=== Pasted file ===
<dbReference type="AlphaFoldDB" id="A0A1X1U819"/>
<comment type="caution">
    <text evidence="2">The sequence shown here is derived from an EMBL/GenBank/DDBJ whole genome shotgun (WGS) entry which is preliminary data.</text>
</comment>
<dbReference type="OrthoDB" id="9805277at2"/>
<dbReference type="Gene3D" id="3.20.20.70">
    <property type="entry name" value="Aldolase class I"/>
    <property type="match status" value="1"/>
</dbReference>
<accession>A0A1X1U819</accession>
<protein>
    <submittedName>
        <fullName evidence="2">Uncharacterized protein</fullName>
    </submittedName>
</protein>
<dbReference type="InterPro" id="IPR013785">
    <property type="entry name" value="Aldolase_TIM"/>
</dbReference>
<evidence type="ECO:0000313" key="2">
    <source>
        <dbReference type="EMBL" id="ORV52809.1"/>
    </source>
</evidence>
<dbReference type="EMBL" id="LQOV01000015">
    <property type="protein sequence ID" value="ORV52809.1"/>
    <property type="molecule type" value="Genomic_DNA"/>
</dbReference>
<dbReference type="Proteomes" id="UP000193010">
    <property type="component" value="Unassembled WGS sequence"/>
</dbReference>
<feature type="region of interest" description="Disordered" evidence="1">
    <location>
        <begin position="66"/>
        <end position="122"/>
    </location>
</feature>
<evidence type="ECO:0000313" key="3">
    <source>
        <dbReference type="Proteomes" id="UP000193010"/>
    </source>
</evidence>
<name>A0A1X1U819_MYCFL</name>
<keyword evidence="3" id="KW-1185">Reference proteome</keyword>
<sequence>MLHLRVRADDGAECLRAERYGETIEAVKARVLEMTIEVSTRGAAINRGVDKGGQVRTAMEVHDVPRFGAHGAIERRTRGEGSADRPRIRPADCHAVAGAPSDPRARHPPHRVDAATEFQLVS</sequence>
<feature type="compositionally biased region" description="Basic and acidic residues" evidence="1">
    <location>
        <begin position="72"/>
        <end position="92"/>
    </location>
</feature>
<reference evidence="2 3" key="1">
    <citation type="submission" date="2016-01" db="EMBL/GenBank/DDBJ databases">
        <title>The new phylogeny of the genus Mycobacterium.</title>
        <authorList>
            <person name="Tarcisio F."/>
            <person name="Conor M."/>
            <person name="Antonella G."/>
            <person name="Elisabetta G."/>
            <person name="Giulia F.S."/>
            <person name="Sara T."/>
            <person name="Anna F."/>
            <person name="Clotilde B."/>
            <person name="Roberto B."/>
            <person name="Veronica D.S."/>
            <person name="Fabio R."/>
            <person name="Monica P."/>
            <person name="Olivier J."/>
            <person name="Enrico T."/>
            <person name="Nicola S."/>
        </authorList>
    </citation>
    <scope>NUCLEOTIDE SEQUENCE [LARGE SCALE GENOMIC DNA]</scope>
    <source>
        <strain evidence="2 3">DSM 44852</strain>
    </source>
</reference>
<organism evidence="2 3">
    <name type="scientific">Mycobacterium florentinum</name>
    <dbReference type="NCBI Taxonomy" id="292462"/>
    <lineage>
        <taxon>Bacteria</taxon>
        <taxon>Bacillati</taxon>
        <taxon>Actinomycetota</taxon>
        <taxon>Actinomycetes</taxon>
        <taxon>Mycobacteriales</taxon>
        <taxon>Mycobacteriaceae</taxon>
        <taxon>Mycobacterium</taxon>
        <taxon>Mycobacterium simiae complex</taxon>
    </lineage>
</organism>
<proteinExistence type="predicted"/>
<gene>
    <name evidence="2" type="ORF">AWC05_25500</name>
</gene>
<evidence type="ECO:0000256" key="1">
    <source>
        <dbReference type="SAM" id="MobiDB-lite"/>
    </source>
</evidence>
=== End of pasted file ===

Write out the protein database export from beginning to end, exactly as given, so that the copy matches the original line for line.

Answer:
<dbReference type="AlphaFoldDB" id="A0A1X1U819"/>
<comment type="caution">
    <text evidence="2">The sequence shown here is derived from an EMBL/GenBank/DDBJ whole genome shotgun (WGS) entry which is preliminary data.</text>
</comment>
<dbReference type="OrthoDB" id="9805277at2"/>
<dbReference type="Gene3D" id="3.20.20.70">
    <property type="entry name" value="Aldolase class I"/>
    <property type="match status" value="1"/>
</dbReference>
<accession>A0A1X1U819</accession>
<protein>
    <submittedName>
        <fullName evidence="2">Uncharacterized protein</fullName>
    </submittedName>
</protein>
<dbReference type="InterPro" id="IPR013785">
    <property type="entry name" value="Aldolase_TIM"/>
</dbReference>
<evidence type="ECO:0000313" key="2">
    <source>
        <dbReference type="EMBL" id="ORV52809.1"/>
    </source>
</evidence>
<dbReference type="EMBL" id="LQOV01000015">
    <property type="protein sequence ID" value="ORV52809.1"/>
    <property type="molecule type" value="Genomic_DNA"/>
</dbReference>
<dbReference type="Proteomes" id="UP000193010">
    <property type="component" value="Unassembled WGS sequence"/>
</dbReference>
<feature type="region of interest" description="Disordered" evidence="1">
    <location>
        <begin position="66"/>
        <end position="122"/>
    </location>
</feature>
<evidence type="ECO:0000313" key="3">
    <source>
        <dbReference type="Proteomes" id="UP000193010"/>
    </source>
</evidence>
<name>A0A1X1U819_MYCFL</name>
<keyword evidence="3" id="KW-1185">Reference proteome</keyword>
<sequence>MLHLRVRADDGAECLRAERYGETIEAVKARVLEMTIEVSTRGAAINRGVDKGGQVRTAMEVHDVPRFGAHGAIERRTRGEGSADRPRIRPADCHAVAGAPSDPRARHPPHRVDAATEFQLVS</sequence>
<feature type="compositionally biased region" description="Basic and acidic residues" evidence="1">
    <location>
        <begin position="72"/>
        <end position="92"/>
    </location>
</feature>
<reference evidence="2 3" key="1">
    <citation type="submission" date="2016-01" db="EMBL/GenBank/DDBJ databases">
        <title>The new phylogeny of the genus Mycobacterium.</title>
        <authorList>
            <person name="Tarcisio F."/>
            <person name="Conor M."/>
            <person name="Antonella G."/>
            <person name="Elisabetta G."/>
            <person name="Giulia F.S."/>
            <person name="Sara T."/>
            <person name="Anna F."/>
            <person name="Clotilde B."/>
            <person name="Roberto B."/>
            <person name="Veronica D.S."/>
            <person name="Fabio R."/>
            <person name="Monica P."/>
            <person name="Olivier J."/>
            <person name="Enrico T."/>
            <person name="Nicola S."/>
        </authorList>
    </citation>
    <scope>NUCLEOTIDE SEQUENCE [LARGE SCALE GENOMIC DNA]</scope>
    <source>
        <strain evidence="2 3">DSM 44852</strain>
    </source>
</reference>
<organism evidence="2 3">
    <name type="scientific">Mycobacterium florentinum</name>
    <dbReference type="NCBI Taxonomy" id="292462"/>
    <lineage>
        <taxon>Bacteria</taxon>
        <taxon>Bacillati</taxon>
        <taxon>Actinomycetota</taxon>
        <taxon>Actinomycetes</taxon>
        <taxon>Mycobacteriales</taxon>
        <taxon>Mycobacteriaceae</taxon>
        <taxon>Mycobacterium</taxon>
        <taxon>Mycobacterium simiae complex</taxon>
    </lineage>
</organism>
<proteinExistence type="predicted"/>
<gene>
    <name evidence="2" type="ORF">AWC05_25500</name>
</gene>
<evidence type="ECO:0000256" key="1">
    <source>
        <dbReference type="SAM" id="MobiDB-lite"/>
    </source>
</evidence>